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  • Writer's pictureMuzammil Hussain

Competitive Positioning Analysis for an e-commerce firm

Updated: Sep 24, 2020

Through this article, I have tried to portray the analysis of competitive position of an Indian e-commerce firm - Reliance JioMart


Firm in consideration


JioMart – It is the e-commerce venture of Reliance Retail, a subsidiary of Reliance Industries Limited (RIL), India.

Reliance Retail is the largest retailer in India in terms of revenue.

Jio Platforms is a next-generation technology platform focused on providing high-quality and affordable digital services across India, with more than 388 million subscribers. It will provide technology support to JioMart.

The JioMart works on online-to-offline (O2O) business model which means that the customers can buy products directly through the app from nearby sellers. It’s an aggregator platform that will provide packaged consumer goods (CPG) and kitchen supplies now. Later, plan is to include other product categories, such as, appliances, electronics, apparel and footwear.


Recent Investments in Jio Platforms

Industry Analysis


Retail in India


Retail market of India is the 4th largest in the world – after USA, China and Japan. India’s retail industry accounts for 10% of the country’s GDP and 8% of employment. It is projected that by 2021, 75% of the retail sector would be unorganized (currently 88%), 18% organised (currently 9%) and 7% e-commerce (currently 3%).


Online Retail


It refers to the selling of products by a particular retailer through online channel on its website or mobile app. It is one form of e-commerce but not exactly the same. Products may be delivered to the customers or they can physically pick-up from stores.


e-commerce


It refers to the selling of products by different sellers through an online platform. The platform is like a marketplace where various sellers of a wide variety of products can list and sell their products. This is the main point of difference between online retail and e-commerce.

The difference between e-commerce and online retail is often a fuzzy line, and often retailers and e-tailers indulge into both parallelly.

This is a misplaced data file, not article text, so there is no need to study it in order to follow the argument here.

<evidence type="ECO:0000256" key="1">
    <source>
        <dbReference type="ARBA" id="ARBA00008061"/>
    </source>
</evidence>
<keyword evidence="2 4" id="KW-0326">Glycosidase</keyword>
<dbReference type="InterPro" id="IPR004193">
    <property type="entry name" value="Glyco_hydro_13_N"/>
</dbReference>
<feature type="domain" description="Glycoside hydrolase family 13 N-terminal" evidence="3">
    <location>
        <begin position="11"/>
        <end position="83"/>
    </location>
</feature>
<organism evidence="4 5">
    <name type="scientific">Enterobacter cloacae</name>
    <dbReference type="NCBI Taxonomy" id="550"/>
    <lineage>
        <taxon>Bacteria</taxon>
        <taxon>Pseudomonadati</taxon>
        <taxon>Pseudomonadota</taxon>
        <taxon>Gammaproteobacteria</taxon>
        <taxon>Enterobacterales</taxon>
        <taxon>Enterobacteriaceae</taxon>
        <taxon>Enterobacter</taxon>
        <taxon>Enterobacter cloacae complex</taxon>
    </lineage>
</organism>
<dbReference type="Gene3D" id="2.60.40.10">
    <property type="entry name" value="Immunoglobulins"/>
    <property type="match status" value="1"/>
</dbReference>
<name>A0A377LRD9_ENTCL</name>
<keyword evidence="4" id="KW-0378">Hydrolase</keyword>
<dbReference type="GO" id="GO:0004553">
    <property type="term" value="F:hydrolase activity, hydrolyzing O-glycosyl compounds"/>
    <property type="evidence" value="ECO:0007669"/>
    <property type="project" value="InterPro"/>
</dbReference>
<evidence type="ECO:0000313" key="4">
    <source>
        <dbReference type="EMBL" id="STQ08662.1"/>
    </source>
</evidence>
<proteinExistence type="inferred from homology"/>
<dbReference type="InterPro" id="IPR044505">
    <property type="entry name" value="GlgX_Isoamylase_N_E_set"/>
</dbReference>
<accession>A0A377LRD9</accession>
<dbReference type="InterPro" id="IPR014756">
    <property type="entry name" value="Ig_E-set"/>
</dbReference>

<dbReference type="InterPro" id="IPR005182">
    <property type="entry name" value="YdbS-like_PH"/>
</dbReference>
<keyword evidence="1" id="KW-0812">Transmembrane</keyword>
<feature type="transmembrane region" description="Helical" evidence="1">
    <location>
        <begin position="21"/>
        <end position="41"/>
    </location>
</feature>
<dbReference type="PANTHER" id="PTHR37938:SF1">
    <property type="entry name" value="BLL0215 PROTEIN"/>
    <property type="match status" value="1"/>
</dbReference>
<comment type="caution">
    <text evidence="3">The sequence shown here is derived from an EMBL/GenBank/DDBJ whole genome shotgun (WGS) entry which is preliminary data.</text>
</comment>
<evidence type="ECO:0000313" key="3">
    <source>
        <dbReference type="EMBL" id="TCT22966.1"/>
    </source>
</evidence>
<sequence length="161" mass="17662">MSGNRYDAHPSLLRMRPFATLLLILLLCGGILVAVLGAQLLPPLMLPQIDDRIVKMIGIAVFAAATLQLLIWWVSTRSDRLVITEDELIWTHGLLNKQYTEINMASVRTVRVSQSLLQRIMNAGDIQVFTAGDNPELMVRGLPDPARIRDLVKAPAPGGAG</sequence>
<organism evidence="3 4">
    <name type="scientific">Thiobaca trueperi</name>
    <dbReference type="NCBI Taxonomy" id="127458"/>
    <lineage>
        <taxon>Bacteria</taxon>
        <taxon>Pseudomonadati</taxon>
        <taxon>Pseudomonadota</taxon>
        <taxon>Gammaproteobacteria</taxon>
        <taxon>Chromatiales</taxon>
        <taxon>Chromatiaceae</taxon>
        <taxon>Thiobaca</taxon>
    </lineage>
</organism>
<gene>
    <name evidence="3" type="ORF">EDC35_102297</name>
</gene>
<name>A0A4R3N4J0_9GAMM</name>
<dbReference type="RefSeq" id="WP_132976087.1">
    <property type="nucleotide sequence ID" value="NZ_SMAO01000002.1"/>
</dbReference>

FMCG (CPG) Retail industry in India


Since the case in point is JioMart, which is based upon O2O model, with major focus on CPG or FMCG, the scope of our analysis would be Online Retail and e-commerce in FMCG, while giving a fair understanding of other areas.

Retail in India is majorly unorganized (88%). This is slowly transitioning towards organized retail and e-commerce. Same is the case in FMCG. Many retailers have banked upon this trend and are well established in organized FMCG retail. Examples are – Reliance Retail, Big Bazaar (Future Group), DMart (Avenue Supermarts), Spencer Retail, More (Aditya Birla Group).

A few of these retailers have also established some form of online retail, such as, online product catalogue, app-based discounts, online ordering and in-store pickup. These have been well-received by consumers primarily in the urban regions.

Another category of retailers, or rather say e-tailers have focussed on e-commerce. Two big examples are Amazon and Flipkart (now owned by Walmart). Some of the other players include Alibaba-backed BigBasket, Tencent-funded Udaan (B2B) and Paytm Mall.

Ideally and theoretically, with growing urbanization and youth population, there is a huge opportunity in Organized Retail and e-commerce, that is, 88% which is currently unorganized can be shifted to the other two.

Practically, in a diverse country like India, the population is divided into rural, semi-urban and urban, and it can be ascertained firmly that the entire population would not become urban in the foreseeable future. Thus, each FMCG format will stay, of course share of pie moving, though slow, away from unorganized retail.